He looked harder than she remembered. The softness in his stomach and face were gone. His skin was golden, his hair shorter and lighter. Even his green eyes had changed. Before she asked him why he did it, she sighed and gave him one of her looks. He knew the look well because he had seen it every time he closed his eyes, her standing there inside his head, ready to talk, ready to remind him of all of the things he wanted to forget. He tried to remember a time when he was alone in his head, when it was his voice that narrated his thoughts, when he didn’t have to explain everything to the imaginary version of her that haunted him like a blister on the roof of his mouth.
She looked stunning, vivid, reality seemed displaced around her. She was older, but age worked as a blessing, not a curse. She was still worth starting a war over, still worth risking everything for immortality if it meant forever waking to her face. If you say “I love you” to a face like hers, you knew instantly how weak the words were. Terms of endearment did not apply to her. She was the kind of woman who inspired new religions to prosper without the need of commandments.
Finally, she asked him where he’d been. He told her about Europe. How he walked through France, through Germany, through Poland, and then I kept on walking. He found himself in countries he never knew existed until he found Russia. Like Texas, Russia never wanted to end.
When he found nowhere, he’d stay until it became somewhere, and then he’d keep going. Then there was the ocean and the islands, where he declined a thousand invitations to live with the sun for the rest of his life.
“What then?” she asked.
He pointed a finger to the sky.
He told her about the rocket, the way gravity does everything in its power never to let go, and when it finally does, you wonder why you ever needed it. He aimed that nose to the first star he saw and let the darkness swallow him. He enjoyed the view, but mostly he slept. He thought that maybe his memories would get pulled back with gravity and he’d finally be free, but instead he dreamed of the past. Maybe in all that darkness, all that silence, he’d finally find some peace. It might happen in his final moment before death, it might never happen at all. He wouldn’t know until he got there. Just the thought of the possibility kept him moving. He said, “The thought of escaping the memory of you.”
It was years, decades, he didn’t know for sure. The star he chose grew bigger, until finally it was inescapably blue.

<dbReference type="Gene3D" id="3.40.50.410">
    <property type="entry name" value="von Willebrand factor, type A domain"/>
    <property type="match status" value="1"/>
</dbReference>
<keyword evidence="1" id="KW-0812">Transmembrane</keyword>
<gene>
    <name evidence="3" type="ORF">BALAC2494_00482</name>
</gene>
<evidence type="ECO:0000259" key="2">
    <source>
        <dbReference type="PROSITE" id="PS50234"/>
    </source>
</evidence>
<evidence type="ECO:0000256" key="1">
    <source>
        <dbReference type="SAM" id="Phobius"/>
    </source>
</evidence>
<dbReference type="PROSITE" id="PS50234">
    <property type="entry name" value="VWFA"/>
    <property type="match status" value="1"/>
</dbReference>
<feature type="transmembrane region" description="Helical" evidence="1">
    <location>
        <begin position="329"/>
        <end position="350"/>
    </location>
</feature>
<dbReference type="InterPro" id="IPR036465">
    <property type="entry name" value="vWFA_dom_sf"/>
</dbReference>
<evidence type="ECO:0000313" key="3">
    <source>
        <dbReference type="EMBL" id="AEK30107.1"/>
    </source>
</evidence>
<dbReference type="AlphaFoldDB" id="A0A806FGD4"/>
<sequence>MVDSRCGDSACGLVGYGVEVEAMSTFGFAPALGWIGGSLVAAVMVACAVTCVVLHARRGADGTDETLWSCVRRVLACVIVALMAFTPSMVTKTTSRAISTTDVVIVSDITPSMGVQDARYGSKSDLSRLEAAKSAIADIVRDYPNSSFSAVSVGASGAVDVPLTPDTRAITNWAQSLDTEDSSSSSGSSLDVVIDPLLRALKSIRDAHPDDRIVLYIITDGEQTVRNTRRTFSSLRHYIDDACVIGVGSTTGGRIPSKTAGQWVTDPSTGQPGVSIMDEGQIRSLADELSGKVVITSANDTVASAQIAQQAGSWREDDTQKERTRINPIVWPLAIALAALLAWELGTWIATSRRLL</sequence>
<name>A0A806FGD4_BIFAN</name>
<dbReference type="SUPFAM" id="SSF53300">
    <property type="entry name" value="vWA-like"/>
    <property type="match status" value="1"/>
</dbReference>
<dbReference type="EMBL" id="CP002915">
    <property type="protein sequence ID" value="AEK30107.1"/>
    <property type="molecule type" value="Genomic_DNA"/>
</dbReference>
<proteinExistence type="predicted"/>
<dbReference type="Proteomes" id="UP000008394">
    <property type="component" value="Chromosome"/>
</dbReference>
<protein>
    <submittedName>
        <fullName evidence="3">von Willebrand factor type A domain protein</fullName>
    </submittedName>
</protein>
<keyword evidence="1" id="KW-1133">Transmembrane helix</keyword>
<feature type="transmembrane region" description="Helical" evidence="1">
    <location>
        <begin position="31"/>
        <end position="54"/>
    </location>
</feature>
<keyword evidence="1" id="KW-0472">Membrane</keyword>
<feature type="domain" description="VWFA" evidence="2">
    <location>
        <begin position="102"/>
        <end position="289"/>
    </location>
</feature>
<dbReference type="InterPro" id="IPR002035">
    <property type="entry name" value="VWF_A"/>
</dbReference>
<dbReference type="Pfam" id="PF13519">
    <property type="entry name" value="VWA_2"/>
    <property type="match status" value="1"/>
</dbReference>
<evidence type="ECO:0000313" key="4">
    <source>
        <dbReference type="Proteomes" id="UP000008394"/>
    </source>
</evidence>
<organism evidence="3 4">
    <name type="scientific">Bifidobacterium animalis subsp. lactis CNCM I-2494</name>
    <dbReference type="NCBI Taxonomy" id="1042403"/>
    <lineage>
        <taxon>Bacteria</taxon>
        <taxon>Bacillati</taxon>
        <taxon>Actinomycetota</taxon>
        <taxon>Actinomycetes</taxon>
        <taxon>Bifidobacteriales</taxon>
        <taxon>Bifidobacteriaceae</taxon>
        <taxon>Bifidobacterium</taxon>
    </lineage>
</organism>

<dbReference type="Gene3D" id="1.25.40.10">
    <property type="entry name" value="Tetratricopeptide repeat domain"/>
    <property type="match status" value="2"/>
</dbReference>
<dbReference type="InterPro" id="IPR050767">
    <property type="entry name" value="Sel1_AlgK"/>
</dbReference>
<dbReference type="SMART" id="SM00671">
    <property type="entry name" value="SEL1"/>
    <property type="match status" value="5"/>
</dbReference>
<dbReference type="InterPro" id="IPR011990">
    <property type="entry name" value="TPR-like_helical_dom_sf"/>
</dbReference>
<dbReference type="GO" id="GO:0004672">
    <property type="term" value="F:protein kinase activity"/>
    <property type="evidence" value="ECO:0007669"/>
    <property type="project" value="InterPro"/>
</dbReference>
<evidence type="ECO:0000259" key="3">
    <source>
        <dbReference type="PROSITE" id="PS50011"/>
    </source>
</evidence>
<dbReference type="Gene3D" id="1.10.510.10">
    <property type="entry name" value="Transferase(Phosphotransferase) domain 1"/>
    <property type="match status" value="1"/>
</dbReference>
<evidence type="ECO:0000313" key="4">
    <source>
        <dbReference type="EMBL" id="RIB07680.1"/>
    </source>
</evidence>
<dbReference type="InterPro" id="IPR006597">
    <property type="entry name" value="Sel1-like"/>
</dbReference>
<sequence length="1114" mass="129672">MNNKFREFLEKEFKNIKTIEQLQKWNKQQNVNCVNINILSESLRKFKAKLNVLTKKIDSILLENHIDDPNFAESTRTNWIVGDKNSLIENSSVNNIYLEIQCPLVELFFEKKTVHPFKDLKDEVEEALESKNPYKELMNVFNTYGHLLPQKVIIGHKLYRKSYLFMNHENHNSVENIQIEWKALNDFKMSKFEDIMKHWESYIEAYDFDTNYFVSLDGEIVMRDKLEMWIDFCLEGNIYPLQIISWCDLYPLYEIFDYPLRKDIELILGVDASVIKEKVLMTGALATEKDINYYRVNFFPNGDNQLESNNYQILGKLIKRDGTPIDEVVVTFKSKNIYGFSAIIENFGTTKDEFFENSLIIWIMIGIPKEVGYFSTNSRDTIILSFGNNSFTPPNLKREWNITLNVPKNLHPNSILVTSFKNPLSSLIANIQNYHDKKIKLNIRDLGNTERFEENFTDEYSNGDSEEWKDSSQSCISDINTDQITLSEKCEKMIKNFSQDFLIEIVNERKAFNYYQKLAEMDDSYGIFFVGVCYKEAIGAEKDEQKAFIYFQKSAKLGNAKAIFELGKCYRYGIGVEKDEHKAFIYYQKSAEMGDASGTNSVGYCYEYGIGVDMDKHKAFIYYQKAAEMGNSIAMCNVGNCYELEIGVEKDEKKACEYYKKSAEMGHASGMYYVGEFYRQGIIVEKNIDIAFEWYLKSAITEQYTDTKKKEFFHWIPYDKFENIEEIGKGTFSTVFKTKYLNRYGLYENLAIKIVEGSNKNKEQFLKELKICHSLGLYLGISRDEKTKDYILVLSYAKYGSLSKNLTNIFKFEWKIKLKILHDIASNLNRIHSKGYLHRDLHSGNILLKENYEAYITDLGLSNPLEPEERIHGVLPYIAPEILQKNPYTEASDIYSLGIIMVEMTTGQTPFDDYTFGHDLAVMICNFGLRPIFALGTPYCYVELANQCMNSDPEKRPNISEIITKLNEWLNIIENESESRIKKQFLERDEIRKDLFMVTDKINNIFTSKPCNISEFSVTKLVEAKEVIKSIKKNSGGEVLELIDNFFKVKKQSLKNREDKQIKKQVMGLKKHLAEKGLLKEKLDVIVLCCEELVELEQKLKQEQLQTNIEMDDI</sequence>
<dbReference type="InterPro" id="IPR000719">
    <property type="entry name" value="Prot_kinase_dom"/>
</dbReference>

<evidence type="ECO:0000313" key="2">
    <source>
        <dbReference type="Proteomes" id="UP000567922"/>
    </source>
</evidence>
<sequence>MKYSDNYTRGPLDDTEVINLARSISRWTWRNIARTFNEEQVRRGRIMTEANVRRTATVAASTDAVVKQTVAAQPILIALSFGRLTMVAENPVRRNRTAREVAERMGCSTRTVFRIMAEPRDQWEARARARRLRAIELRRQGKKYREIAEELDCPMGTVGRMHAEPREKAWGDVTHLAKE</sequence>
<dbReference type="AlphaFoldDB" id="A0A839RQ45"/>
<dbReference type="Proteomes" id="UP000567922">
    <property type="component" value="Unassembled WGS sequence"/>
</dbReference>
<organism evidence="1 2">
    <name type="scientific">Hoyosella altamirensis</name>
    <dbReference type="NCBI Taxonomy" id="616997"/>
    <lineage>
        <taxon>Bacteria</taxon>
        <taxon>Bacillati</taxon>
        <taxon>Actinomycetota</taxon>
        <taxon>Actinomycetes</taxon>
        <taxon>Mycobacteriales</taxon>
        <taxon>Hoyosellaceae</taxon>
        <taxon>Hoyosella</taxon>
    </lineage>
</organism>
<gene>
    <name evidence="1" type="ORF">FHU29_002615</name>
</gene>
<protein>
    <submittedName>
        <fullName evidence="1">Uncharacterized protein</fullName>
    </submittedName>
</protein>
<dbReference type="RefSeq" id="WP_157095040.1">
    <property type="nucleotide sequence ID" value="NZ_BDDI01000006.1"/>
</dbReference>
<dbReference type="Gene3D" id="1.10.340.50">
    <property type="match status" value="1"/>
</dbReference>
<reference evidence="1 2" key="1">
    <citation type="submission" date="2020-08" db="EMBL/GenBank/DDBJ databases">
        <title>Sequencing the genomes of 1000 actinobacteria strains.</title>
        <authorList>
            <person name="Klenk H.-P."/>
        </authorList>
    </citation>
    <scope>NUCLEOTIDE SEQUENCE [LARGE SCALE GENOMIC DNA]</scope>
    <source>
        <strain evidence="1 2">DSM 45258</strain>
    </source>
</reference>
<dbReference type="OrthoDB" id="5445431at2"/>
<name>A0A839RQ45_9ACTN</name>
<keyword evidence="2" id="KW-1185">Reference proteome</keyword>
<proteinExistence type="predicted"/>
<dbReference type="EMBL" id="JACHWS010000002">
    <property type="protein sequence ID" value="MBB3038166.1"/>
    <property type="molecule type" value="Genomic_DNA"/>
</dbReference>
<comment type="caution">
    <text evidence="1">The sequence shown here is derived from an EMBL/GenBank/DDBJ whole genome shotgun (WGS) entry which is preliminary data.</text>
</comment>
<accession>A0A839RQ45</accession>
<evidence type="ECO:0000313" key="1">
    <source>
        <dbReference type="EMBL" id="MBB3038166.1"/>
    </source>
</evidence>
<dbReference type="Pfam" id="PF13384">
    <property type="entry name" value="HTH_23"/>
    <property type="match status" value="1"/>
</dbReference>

“And I was back here,” he said, his voice breaking with the final word. He wondered if the universe was like a hall of mirrors, distorting, elongating, shrinking, twisting, until you were right back where you started. He felt the muscles in his body contracting, the bones threatening to shatter, his eyes aching, his head throbbing. She reached out and touched his cheek gently. He flinched as if she had slapped him. He stepped back and closed his eyes. He rocked his head to the left and his neck snapped. He turned his head upward and opened his eyes slowly as if looking into a bright light.
She told him about the time machine. How she went back in time starting with the day before they met and fell in love with him again. When it was evening, she went back to the day before that, falling in love over and over again, one day older for her, one day younger for him. As she explained, new memories overwhelmed him. The echoing of a thousand perfect loves with the same woman made his heart beat faster. All the pain and tension in his body dissipated.
The stars looked down at him. He had seen infinity, the way it spreads out in all directions, backwards and forwards, and then deep down inside you. Back on the rocket a lifetime ago, he suited up and went out drifting. Space was cold and smelled of burnt toast. At one point, he held out the things he had to forgive to the universe and the universe responded with silence. He should have known, bringing a grain of salt to a desert and expecting water.
He turned to her, their noses now inches apart. This close, he knew it was already over. He looked into those blue eyes and saw oceans and universes. He had been here before. There was no point in fighting it any longer.
He kissed her then, a kiss as inevitable as autumn and as hard as winter. He pulled her body into his and pressed his lips against hers like a near-drown victim fighting for air. He could feel the gravity of their past and the weight of the universe around them. His eyes were open at first, staring into her eyes, and when he closed them, he took the blue with him. Their lips moved, their teeth crashed, and their tongues came together like hurricanes. This was the kind of kiss that could wake the dead, the kind that could create whole new worlds, the kind heard around the world. Time and space stopped like it did and would every moment they touched. They were the beginning and ending of every love story ever told.
A crowd of people walked by, some were annoyed they had to walk around the oblivious couple, some bothered by the display of affection.
You were one of them, just trying to get home after a long evening out, knowing tomorrow was another day of repetition, and wondering what the deal was with those two drunks kissing.
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“Here’s to You and the Stars Above” was originally published in COVER STORIES.